Green Tea leaf extract
Green tea has been studied extensively over the years, and is widely recognized for supporting longevity and health aging in Asian countries with regular consumption. Perhaps the most well studied and familiar compound, caffeine is a naturally occurring alkaloid found in several plant species, commonly in high abundance in tea leaves and coffee beans. Unlike synthetic versions, natural caffeine from green tea, delivers a slow, metered release of caffeine, and has natural synergistic ingredients like L-theanine that counteracts “jitters” or anxious feelings associated with caffeine intake.
✓ Healthy aging
✓ Support healthy inflammation response
✓ Promote longevity
✓ Improve energy
✓ Reduce stress
✓ Improve cognition
How it works:
Green tea is high in bioactive polyphenols, such as the natural catechin known as ECGC. These have many targets within the body, with strong clinical research to support both cardiovascular health and a healthy inflammation response, two key indicators of longevity and healthy aging. Recent clinical studies have shown that polyphenols, such as ECGC, are capable of crossing the blood-brain barrier and provide neuroprotective effects that help with cognition during aging.
Caffeine stimulates the release of neurotransmitters and has been shown to aid in energy levels, cognition, focus, and reaction time, during presence of stress.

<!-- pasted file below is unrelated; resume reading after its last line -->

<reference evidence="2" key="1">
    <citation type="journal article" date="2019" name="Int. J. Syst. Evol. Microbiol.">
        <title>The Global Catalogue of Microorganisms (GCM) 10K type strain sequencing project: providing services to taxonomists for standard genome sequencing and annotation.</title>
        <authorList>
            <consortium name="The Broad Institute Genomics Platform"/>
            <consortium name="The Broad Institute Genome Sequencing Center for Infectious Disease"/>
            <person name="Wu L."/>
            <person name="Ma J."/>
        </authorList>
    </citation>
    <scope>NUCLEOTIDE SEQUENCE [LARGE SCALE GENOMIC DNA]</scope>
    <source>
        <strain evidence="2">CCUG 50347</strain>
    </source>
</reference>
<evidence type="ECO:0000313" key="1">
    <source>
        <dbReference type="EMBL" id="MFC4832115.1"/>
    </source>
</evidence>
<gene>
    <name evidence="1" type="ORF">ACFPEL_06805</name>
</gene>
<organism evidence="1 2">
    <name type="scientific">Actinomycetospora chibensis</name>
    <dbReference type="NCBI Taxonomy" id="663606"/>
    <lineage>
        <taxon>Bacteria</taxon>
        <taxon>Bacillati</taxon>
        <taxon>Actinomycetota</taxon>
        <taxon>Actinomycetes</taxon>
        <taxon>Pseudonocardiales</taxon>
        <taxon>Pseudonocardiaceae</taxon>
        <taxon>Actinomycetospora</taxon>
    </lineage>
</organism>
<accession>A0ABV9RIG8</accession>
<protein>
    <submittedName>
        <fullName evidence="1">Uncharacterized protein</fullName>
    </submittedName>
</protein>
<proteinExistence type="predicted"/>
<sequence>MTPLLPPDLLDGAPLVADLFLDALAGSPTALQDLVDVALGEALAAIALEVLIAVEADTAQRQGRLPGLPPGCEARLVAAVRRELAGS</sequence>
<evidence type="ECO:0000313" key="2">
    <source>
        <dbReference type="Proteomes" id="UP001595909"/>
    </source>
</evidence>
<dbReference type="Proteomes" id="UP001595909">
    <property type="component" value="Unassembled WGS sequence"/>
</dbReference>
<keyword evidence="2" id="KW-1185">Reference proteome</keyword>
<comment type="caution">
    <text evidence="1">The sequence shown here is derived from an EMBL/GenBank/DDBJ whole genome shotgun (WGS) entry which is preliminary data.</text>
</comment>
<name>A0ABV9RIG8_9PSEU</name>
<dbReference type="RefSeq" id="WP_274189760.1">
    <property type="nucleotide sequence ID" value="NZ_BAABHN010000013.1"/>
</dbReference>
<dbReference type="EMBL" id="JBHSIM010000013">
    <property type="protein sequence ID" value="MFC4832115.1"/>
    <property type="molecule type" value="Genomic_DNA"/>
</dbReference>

Safe and Effective Dosage:
Dosages and historic use have varied widely in research, with safe dosages of polyphenols over 4,000 mg per day.
135 mg (44 mg polyphenols, 22 mg EGCG, 45 mg caffeine). This is roughly equivalent to 1 cup of green tea.
RESEARCH &CLINICAL STUDIES
"Beneficial effects of green tea: A literature review"
The health benefits of green tea for a wide variety of ailments, including different types of cancer, heart disease, and liver disease, were reported. Many of these beneficial effects of green tea are related to its catechin, particularly (-)-epigallocatechin-3-gallate, content.
There is evidence from in vitro and animal studies on the underlying mechanisms of green tea catechins and their biological actions. There are also human studies on using green tea catechins to treat metabolic syndrome, such as obesity, type II diabetes, and cardiovascular risk factors.
Long-term consumption of tea catechins could be beneficial against high-fat diet-induced obesity and type II diabetes and could reduce the risk of coronary disease.
Further research that conforms to international standards should be performed to monitor the pharmacological and clinical effects of green tea and to elucidate its mechanisms of action.
"Psychological effects of dietary components of tea: caffeine and L-theanine"
This review summarizes the literature on the association between two dietary components of tea, caffeine and L-theanine, and the psychological outcomes of consumption; it also identifies areas for future research.
The studies reviewed suggest that caffeinated tea, when ingested at regular intervals, may maintain alertness, focused attention, and accuracy and may modulate the more acute effects of higher doses of caffeine.
These findings concur with the neurochemical effects of L-theanine on the brain. L-theanine may interact with caffeine to enhance performance in terms of attention switching and the ability to ignore distraction; this is likely to be reflective of higher-level cognitive activity and may be sensitive to the detrimental effects of overstimulation.
Further research should investigate the interactive effects of caffeine, L-theanine, and task complexity, utilize a range of ecologically valid psychological outcomes, and assess the neuroprotective effects of L-theanine using epidemiological or longer-term intervention studies among individuals at risk of neurodegenerative disease.